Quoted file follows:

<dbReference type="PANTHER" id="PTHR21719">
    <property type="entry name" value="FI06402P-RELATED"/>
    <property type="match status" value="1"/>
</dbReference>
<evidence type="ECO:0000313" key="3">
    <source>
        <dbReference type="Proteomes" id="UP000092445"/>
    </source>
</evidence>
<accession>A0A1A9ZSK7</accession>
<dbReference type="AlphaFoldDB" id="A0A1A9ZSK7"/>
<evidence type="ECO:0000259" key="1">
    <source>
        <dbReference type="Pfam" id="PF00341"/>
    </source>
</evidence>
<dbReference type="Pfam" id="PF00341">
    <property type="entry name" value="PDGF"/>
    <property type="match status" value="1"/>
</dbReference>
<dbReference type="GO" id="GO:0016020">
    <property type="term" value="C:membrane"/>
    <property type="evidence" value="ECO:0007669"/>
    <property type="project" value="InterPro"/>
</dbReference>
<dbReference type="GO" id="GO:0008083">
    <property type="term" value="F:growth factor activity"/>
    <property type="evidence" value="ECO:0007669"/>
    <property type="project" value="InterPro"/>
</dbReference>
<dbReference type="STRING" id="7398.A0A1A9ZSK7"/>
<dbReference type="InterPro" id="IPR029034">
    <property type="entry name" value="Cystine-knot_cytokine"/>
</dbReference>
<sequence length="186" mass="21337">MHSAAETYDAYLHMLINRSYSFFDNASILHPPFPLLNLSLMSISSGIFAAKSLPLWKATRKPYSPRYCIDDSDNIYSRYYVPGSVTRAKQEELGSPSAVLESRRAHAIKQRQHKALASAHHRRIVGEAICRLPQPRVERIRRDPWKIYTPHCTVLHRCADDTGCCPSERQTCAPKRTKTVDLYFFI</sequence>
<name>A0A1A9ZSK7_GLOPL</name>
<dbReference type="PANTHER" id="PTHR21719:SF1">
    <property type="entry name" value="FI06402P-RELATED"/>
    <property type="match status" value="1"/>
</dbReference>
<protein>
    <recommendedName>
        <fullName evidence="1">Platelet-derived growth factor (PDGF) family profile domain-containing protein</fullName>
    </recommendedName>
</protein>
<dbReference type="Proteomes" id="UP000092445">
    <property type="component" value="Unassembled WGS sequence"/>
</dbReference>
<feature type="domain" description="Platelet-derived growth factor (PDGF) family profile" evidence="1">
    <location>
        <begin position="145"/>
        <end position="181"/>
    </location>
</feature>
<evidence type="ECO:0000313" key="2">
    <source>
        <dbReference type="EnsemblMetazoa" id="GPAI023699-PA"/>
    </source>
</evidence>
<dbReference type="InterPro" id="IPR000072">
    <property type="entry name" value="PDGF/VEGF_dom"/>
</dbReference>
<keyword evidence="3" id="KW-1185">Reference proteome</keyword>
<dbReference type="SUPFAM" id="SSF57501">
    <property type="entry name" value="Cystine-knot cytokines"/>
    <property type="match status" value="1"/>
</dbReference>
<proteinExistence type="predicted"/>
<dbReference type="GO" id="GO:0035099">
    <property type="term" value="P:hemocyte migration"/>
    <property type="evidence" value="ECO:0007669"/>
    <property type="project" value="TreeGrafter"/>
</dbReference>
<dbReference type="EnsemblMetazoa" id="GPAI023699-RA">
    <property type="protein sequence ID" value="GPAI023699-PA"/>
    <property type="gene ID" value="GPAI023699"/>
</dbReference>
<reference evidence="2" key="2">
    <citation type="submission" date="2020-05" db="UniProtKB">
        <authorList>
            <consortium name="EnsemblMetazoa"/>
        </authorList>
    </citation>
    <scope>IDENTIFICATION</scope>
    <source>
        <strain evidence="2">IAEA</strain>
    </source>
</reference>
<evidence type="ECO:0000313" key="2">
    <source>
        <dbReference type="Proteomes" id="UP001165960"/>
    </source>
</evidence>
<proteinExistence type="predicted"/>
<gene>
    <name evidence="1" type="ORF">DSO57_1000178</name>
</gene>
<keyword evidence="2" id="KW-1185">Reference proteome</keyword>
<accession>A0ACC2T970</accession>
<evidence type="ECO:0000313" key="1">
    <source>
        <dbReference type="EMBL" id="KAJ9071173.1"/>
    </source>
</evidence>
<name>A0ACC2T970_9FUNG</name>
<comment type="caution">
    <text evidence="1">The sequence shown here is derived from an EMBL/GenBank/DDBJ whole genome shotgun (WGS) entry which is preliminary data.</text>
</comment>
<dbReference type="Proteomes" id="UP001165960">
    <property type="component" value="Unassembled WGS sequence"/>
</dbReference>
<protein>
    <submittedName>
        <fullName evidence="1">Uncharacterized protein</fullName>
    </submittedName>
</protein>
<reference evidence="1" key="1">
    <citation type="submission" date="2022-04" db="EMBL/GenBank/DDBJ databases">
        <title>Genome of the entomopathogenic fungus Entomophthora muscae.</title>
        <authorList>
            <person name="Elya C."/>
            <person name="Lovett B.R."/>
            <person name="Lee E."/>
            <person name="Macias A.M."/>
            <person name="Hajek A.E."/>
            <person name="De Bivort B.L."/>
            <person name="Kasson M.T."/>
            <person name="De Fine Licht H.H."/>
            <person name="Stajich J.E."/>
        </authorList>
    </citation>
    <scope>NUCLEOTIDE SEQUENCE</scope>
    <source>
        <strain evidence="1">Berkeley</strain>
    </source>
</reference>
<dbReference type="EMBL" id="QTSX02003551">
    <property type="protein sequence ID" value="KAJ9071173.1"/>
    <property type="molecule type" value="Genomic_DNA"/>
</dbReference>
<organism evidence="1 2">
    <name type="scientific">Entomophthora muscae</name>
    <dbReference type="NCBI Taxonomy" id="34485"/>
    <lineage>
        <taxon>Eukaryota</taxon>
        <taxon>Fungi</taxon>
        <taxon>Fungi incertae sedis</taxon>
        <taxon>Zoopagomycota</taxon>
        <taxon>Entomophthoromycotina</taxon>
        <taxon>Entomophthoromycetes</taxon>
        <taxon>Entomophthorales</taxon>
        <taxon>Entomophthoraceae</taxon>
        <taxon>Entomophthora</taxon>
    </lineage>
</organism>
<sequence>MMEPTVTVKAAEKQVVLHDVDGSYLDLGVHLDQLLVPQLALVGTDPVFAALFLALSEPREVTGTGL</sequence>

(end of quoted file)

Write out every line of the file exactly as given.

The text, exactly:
<dbReference type="PANTHER" id="PTHR21719">
    <property type="entry name" value="FI06402P-RELATED"/>
    <property type="match status" value="1"/>
</dbReference>
<evidence type="ECO:0000313" key="3">
    <source>
        <dbReference type="Proteomes" id="UP000092445"/>
    </source>
</evidence>
<accession>A0A1A9ZSK7</accession>
<dbReference type="AlphaFoldDB" id="A0A1A9ZSK7"/>
<evidence type="ECO:0000259" key="1">
    <source>
        <dbReference type="Pfam" id="PF00341"/>
    </source>
</evidence>
<dbReference type="Pfam" id="PF00341">
    <property type="entry name" value="PDGF"/>
    <property type="match status" value="1"/>
</dbReference>
<dbReference type="GO" id="GO:0016020">
    <property type="term" value="C:membrane"/>
    <property type="evidence" value="ECO:0007669"/>
    <property type="project" value="InterPro"/>
</dbReference>
<dbReference type="GO" id="GO:0008083">
    <property type="term" value="F:growth factor activity"/>
    <property type="evidence" value="ECO:0007669"/>
    <property type="project" value="InterPro"/>
</dbReference>
<dbReference type="STRING" id="7398.A0A1A9ZSK7"/>
<dbReference type="InterPro" id="IPR029034">
    <property type="entry name" value="Cystine-knot_cytokine"/>
</dbReference>
<sequence length="186" mass="21337">MHSAAETYDAYLHMLINRSYSFFDNASILHPPFPLLNLSLMSISSGIFAAKSLPLWKATRKPYSPRYCIDDSDNIYSRYYVPGSVTRAKQEELGSPSAVLESRRAHAIKQRQHKALASAHHRRIVGEAICRLPQPRVERIRRDPWKIYTPHCTVLHRCADDTGCCPSERQTCAPKRTKTVDLYFFI</sequence>
<name>A0A1A9ZSK7_GLOPL</name>
<dbReference type="PANTHER" id="PTHR21719:SF1">
    <property type="entry name" value="FI06402P-RELATED"/>
    <property type="match status" value="1"/>
</dbReference>
<protein>
    <recommendedName>
        <fullName evidence="1">Platelet-derived growth factor (PDGF) family profile domain-containing protein</fullName>
    </recommendedName>
</protein>
<dbReference type="Proteomes" id="UP000092445">
    <property type="component" value="Unassembled WGS sequence"/>
</dbReference>
<feature type="domain" description="Platelet-derived growth factor (PDGF) family profile" evidence="1">
    <location>
        <begin position="145"/>
        <end position="181"/>
    </location>
</feature>
<evidence type="ECO:0000313" key="2">
    <source>
        <dbReference type="EnsemblMetazoa" id="GPAI023699-PA"/>
    </source>
</evidence>
<dbReference type="InterPro" id="IPR000072">
    <property type="entry name" value="PDGF/VEGF_dom"/>
</dbReference>
<keyword evidence="3" id="KW-1185">Reference proteome</keyword>
<dbReference type="SUPFAM" id="SSF57501">
    <property type="entry name" value="Cystine-knot cytokines"/>
    <property type="match status" value="1"/>
</dbReference>
<proteinExistence type="predicted"/>
<dbReference type="GO" id="GO:0035099">
    <property type="term" value="P:hemocyte migration"/>
    <property type="evidence" value="ECO:0007669"/>
    <property type="project" value="TreeGrafter"/>
</dbReference>
<dbReference type="EnsemblMetazoa" id="GPAI023699-RA">
    <property type="protein sequence ID" value="GPAI023699-PA"/>
    <property type="gene ID" value="GPAI023699"/>
</dbReference>
<reference evidence="2" key="2">
    <citation type="submission" date="2020-05" db="UniProtKB">
        <authorList>
            <consortium name="EnsemblMetazoa"/>
        </authorList>
    </citation>
    <scope>IDENTIFICATION</scope>
    <source>
        <strain evidence="2">IAEA</strain>
    </source>
</reference>
<evidence type="ECO:0000313" key="2">
    <source>
        <dbReference type="Proteomes" id="UP001165960"/>
    </source>
</evidence>
<proteinExistence type="predicted"/>
<gene>
    <name evidence="1" type="ORF">DSO57_1000178</name>
</gene>
<keyword evidence="2" id="KW-1185">Reference proteome</keyword>
<accession>A0ACC2T970</accession>
<evidence type="ECO:0000313" key="1">
    <source>
        <dbReference type="EMBL" id="KAJ9071173.1"/>
    </source>
</evidence>
<name>A0ACC2T970_9FUNG</name>
<comment type="caution">
    <text evidence="1">The sequence shown here is derived from an EMBL/GenBank/DDBJ whole genome shotgun (WGS) entry which is preliminary data.</text>
</comment>
<dbReference type="Proteomes" id="UP001165960">
    <property type="component" value="Unassembled WGS sequence"/>
</dbReference>
<protein>
    <submittedName>
        <fullName evidence="1">Uncharacterized protein</fullName>
    </submittedName>
</protein>
<reference evidence="1" key="1">
    <citation type="submission" date="2022-04" db="EMBL/GenBank/DDBJ databases">
        <title>Genome of the entomopathogenic fungus Entomophthora muscae.</title>
        <authorList>
            <person name="Elya C."/>
            <person name="Lovett B.R."/>
            <person name="Lee E."/>
            <person name="Macias A.M."/>
            <person name="Hajek A.E."/>
            <person name="De Bivort B.L."/>
            <person name="Kasson M.T."/>
            <person name="De Fine Licht H.H."/>
            <person name="Stajich J.E."/>
        </authorList>
    </citation>
    <scope>NUCLEOTIDE SEQUENCE</scope>
    <source>
        <strain evidence="1">Berkeley</strain>
    </source>
</reference>
<dbReference type="EMBL" id="QTSX02003551">
    <property type="protein sequence ID" value="KAJ9071173.1"/>
    <property type="molecule type" value="Genomic_DNA"/>
</dbReference>
<organism evidence="1 2">
    <name type="scientific">Entomophthora muscae</name>
    <dbReference type="NCBI Taxonomy" id="34485"/>
    <lineage>
        <taxon>Eukaryota</taxon>
        <taxon>Fungi</taxon>
        <taxon>Fungi incertae sedis</taxon>
        <taxon>Zoopagomycota</taxon>
        <taxon>Entomophthoromycotina</taxon>
        <taxon>Entomophthoromycetes</taxon>
        <taxon>Entomophthorales</taxon>
        <taxon>Entomophthoraceae</taxon>
        <taxon>Entomophthora</taxon>
    </lineage>
</organism>
<sequence>MMEPTVTVKAAEKQVVLHDVDGSYLDLGVHLDQLLVPQLALVGTDPVFAALFLALSEPREVTGTGL</sequence>